Augsburg College student Kitana Holland ’19 has been named to the inaugural Student Advisory Board for First Lady Michelle Obama’s Better Make Room campaign, which celebrates education and elevates the voices of Gen-Z students. As one of only five college students selected to the 17-person board, Holland will advise a new public awareness campaign designed to improve college access, college persistence, and college graduation on campuses nationwide.
Holland and her fellow board members traveled to the White House on Friday, January 6, to attend the First Lady’s School Counselor of the Year Ceremony.
Holland is a first generation college sophomore from Coon Rapids, Minnesota, majoring in sociology and a minoring in religion and leadership studies. While at Augsburg she has served as a senator in the Day Student Government, an URGO research assistant, a LEAD Fellow, an Auggie tour guide, and as a member of College Possible and TRIO. Through these experiences, she has used her creativity, relationship-building skills, and process-thinking strengths to positively influence her community.
According to a news release about Better Make Room, Holland is driven by her motto, “If the opportunity doesn’t knock, build a door” and aspires to help first generation, low-income, and underrepresented high school and college students push through barriers to attain a college degree.”
Associate Professor Lars Christiansen teaches courses in Augsburg’s Department of Sociology and Urban Studies Program. Christiansen puts his scholarship into practice as director of the Friendly Streets Initiative, a St. Paul-based organization that facilitates community organizing through creative public engagement events. The group aims to help communities envision positive change to public spaces, collect and analyze data, and assist neighbors in navigating city planning processes.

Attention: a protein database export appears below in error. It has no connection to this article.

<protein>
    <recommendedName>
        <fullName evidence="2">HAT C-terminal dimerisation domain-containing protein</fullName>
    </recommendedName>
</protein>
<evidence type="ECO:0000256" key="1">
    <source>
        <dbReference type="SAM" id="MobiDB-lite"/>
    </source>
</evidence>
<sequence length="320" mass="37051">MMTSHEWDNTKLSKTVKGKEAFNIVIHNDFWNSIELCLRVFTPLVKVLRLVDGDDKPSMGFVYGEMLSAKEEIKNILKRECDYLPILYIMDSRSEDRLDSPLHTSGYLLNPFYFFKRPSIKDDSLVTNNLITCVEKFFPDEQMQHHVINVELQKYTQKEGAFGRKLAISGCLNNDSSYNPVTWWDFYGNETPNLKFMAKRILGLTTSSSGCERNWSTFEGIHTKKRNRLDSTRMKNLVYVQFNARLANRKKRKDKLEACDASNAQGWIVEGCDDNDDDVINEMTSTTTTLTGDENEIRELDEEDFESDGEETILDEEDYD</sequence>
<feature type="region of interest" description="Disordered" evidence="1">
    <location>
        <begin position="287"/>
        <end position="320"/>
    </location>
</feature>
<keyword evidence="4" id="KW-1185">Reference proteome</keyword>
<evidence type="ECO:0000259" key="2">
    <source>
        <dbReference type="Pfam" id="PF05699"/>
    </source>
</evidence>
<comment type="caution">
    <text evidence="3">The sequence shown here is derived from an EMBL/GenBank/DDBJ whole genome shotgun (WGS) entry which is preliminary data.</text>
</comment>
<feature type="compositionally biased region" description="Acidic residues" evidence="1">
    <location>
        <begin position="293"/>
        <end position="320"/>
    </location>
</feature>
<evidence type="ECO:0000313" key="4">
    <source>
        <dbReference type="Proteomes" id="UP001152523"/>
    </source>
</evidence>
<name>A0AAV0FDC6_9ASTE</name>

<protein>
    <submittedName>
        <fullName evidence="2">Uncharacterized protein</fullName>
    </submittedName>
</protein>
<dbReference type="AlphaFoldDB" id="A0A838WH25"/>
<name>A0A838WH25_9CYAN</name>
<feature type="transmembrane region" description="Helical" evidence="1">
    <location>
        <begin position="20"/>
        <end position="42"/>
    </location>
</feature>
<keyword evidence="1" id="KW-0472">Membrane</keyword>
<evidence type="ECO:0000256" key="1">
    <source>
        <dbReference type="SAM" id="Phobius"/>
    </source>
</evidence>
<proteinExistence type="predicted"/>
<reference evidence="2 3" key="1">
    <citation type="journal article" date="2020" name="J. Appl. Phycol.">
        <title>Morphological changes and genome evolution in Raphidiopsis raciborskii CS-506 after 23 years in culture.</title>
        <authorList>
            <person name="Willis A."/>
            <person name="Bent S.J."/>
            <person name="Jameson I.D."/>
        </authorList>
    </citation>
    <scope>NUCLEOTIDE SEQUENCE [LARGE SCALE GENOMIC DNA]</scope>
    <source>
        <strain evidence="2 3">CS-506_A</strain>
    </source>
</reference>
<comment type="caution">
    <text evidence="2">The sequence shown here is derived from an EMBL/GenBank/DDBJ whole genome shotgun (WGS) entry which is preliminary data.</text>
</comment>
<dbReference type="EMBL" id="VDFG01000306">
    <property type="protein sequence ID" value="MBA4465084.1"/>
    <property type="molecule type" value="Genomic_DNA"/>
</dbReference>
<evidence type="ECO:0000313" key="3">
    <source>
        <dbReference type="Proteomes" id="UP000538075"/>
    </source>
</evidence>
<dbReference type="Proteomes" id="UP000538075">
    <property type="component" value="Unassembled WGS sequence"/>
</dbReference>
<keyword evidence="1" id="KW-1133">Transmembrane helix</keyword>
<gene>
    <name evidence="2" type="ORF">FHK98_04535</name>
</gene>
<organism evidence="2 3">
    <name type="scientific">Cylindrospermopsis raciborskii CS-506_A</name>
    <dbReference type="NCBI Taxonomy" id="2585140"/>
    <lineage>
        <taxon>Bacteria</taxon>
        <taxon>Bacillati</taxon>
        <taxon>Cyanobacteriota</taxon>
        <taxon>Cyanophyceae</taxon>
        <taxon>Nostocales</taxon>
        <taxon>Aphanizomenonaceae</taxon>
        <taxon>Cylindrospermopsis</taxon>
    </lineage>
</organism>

Christiansen described the successes of the Friendly Streets Initiative to author Jay Walljasper for a chapter of the new book, “America’s Walking Renaissance: How cities, suburbs, and towns are getting back on their feet.” Walljasper serves as a senior fellow in Augsburg’s Sabo Center for Democracy and Citizenship, and his writing explores how new ideas in urban planning, tourism, community development, sustainability, politics and culture can improve citizens’ lives.
An excerpt from “America’s Walking Renaissance” was published by MinnPost and included a photo of Darius Gray ’15, a community organizer with FSI.
MinnPost recently published an article covering efforts by the City of St. Paul to more strictly enforce crosswalk laws and change a driving culture that places drivers and vehicles ahead of pedestrians. State crosswalk laws dictate that drivers should stop for pedestrians at every crosswalk, marked or unmarked, but drivers in the city rarely comply. This has led to fatalities and, more recently, sting operations designed to ticket drivers who fail to stop for pedestrians.